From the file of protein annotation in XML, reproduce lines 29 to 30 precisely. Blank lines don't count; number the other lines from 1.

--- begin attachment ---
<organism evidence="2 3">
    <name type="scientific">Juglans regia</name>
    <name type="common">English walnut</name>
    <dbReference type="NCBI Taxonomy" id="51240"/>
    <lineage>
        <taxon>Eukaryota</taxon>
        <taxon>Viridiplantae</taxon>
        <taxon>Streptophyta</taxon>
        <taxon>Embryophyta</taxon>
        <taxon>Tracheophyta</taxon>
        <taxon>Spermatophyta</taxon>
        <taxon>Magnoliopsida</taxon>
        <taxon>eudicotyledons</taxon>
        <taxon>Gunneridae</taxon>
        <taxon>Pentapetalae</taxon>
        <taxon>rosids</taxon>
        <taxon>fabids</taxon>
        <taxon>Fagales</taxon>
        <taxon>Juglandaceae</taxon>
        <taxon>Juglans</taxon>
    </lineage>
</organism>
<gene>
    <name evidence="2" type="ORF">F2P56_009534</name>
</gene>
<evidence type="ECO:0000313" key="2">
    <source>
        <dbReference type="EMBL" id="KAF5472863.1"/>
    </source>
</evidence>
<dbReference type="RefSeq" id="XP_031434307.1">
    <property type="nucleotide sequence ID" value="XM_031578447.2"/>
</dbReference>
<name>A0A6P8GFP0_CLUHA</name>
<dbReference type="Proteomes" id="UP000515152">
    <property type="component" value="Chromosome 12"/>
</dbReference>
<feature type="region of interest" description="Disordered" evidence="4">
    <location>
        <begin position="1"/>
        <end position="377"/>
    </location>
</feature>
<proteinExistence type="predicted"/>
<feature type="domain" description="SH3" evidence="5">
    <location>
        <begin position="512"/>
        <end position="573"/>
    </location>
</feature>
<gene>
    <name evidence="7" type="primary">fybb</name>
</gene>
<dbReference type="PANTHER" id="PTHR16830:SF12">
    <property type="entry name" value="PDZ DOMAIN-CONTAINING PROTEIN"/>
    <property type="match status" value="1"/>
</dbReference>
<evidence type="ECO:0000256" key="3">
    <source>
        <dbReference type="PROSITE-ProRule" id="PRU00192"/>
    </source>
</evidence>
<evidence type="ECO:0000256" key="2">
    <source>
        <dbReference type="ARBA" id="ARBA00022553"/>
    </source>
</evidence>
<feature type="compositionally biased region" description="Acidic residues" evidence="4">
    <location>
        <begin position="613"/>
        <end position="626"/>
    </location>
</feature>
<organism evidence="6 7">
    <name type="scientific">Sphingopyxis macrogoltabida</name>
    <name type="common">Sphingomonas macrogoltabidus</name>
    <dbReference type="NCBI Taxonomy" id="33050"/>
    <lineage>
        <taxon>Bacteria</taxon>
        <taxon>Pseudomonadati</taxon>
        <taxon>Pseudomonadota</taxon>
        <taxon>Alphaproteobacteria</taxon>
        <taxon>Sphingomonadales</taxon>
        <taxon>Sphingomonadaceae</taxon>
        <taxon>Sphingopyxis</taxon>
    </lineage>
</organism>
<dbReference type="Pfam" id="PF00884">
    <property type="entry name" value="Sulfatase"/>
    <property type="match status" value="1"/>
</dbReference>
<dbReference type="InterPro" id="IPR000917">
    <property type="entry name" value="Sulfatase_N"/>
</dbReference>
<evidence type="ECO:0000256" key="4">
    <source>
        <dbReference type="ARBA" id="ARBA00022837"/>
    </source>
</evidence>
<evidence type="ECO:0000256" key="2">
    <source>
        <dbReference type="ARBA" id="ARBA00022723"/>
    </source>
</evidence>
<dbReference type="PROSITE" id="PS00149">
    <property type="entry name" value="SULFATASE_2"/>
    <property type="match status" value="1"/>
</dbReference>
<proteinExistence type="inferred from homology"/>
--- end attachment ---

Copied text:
    </source>
</evidence>